Scientists in Southampton are close to developing a blood test which could identify millions of people who are unknowingly spreading a deadly disease.

Researchers from the University of Southampton have discovered a group of biological markers which are present at high levels in infectious tuberculosis patients.

TB is the world’s deadliest infectious disease according to World Health Organisation data, killing more than one million people every year.

Lead author Dr Hannah Schiff, a respiratory expert, said if successfully produced, a test could help identify the estimated three million cases which were missed last year, mostly in developing countries.

She said: “TB remains a global catastrophe because our efforts to control the spread are hindered by inadequate testing, which is slow and reliant on specialist equipment and labs.

“A third of people who get infected go undiagnosed and remain infectious.

“In our study, we combined a new measurement technique with deep mathematical analysis to identify these six new markers of TB disease.

“It could lead to a transformative alternative to diagnosing the condition – a simple test that detects proteins in the bloodstream whose levels differ between people with TB, healthy individuals and those suffering from other respiratory illnesses.”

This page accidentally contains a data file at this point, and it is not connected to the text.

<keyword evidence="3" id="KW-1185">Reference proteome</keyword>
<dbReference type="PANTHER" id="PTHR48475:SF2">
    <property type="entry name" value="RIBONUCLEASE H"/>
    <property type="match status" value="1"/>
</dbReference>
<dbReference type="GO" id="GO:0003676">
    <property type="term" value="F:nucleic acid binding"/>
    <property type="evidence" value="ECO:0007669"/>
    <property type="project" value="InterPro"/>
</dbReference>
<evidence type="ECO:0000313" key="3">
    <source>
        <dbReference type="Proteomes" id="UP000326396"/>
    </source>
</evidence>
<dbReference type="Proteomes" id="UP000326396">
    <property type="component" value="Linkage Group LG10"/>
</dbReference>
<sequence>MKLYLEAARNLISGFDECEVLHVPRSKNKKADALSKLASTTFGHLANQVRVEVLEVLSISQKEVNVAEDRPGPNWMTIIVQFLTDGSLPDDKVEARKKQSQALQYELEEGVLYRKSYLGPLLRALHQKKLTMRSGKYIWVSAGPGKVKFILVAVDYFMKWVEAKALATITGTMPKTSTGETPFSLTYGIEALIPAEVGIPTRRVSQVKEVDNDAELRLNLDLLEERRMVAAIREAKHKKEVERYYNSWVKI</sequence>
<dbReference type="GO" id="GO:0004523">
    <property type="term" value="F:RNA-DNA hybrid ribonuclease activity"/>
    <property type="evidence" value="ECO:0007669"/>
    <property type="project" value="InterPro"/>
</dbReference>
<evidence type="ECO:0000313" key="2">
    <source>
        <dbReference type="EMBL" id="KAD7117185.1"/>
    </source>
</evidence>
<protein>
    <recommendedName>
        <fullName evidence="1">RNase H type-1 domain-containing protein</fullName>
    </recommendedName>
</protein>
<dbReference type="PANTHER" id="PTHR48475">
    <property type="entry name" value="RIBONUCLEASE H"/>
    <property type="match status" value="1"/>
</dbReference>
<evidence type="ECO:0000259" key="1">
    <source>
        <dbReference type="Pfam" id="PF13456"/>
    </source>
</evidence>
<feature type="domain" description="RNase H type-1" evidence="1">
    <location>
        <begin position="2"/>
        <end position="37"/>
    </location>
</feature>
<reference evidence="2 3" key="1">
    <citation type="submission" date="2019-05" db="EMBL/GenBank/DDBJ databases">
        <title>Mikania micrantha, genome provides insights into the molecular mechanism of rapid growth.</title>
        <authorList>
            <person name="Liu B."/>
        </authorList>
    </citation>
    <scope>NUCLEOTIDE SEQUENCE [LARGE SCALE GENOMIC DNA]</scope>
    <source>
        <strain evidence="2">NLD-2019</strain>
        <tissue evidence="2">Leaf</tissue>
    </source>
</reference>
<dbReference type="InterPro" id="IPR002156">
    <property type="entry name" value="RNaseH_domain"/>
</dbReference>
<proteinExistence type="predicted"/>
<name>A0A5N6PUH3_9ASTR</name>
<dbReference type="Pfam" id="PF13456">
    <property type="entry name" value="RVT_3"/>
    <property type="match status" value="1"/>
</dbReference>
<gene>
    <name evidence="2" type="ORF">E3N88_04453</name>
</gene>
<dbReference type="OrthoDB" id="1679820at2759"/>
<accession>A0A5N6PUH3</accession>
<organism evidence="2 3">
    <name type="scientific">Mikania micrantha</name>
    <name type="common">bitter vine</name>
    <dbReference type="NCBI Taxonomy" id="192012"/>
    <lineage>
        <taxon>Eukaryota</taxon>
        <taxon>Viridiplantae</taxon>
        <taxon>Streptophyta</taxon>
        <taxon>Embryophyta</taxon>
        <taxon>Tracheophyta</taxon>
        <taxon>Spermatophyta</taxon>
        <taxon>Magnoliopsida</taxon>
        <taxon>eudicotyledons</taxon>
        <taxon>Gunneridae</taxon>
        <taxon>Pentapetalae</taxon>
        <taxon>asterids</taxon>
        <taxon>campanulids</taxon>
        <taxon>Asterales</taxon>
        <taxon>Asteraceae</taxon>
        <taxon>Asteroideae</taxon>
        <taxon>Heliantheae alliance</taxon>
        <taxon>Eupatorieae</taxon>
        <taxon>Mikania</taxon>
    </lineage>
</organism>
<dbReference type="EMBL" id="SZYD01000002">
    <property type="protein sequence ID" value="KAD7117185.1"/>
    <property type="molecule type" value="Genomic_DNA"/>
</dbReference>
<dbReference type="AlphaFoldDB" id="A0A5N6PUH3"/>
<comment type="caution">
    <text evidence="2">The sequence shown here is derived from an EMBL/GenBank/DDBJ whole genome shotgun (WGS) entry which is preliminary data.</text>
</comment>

She explained that TB spreads from inhaling tiny droplets from coughs or sneezes of infected people. Whilst it mostly affects the lungs, it can devastate any part of the body.

Cases in the UK increased to around 5,000 last year and are expected to continue rising in 2024, according to the UK Health Security Agency.

The study involved an examination of proteins found in the blood of people with active TB in Africa and South America, identifying six proteins that, they say, can be used to distinguish contagious patients with TB from people in good health or with lung conditions.

Study co-director Dr Diana Garay-Baquero, also from Southampton, said the findings were a roadmap to developing a TB test that would be as simple as the lateral flows used during the Covid-19 pandemic.

She said: “The new markers we discovered are truly exciting, but the important work now is to develop these into tests that can be used for the millions of people who are transmitting TB without knowing it.

“As the Covid-19 pandemic confirmed, we ignore highly infectious airborne diseases at our peril.”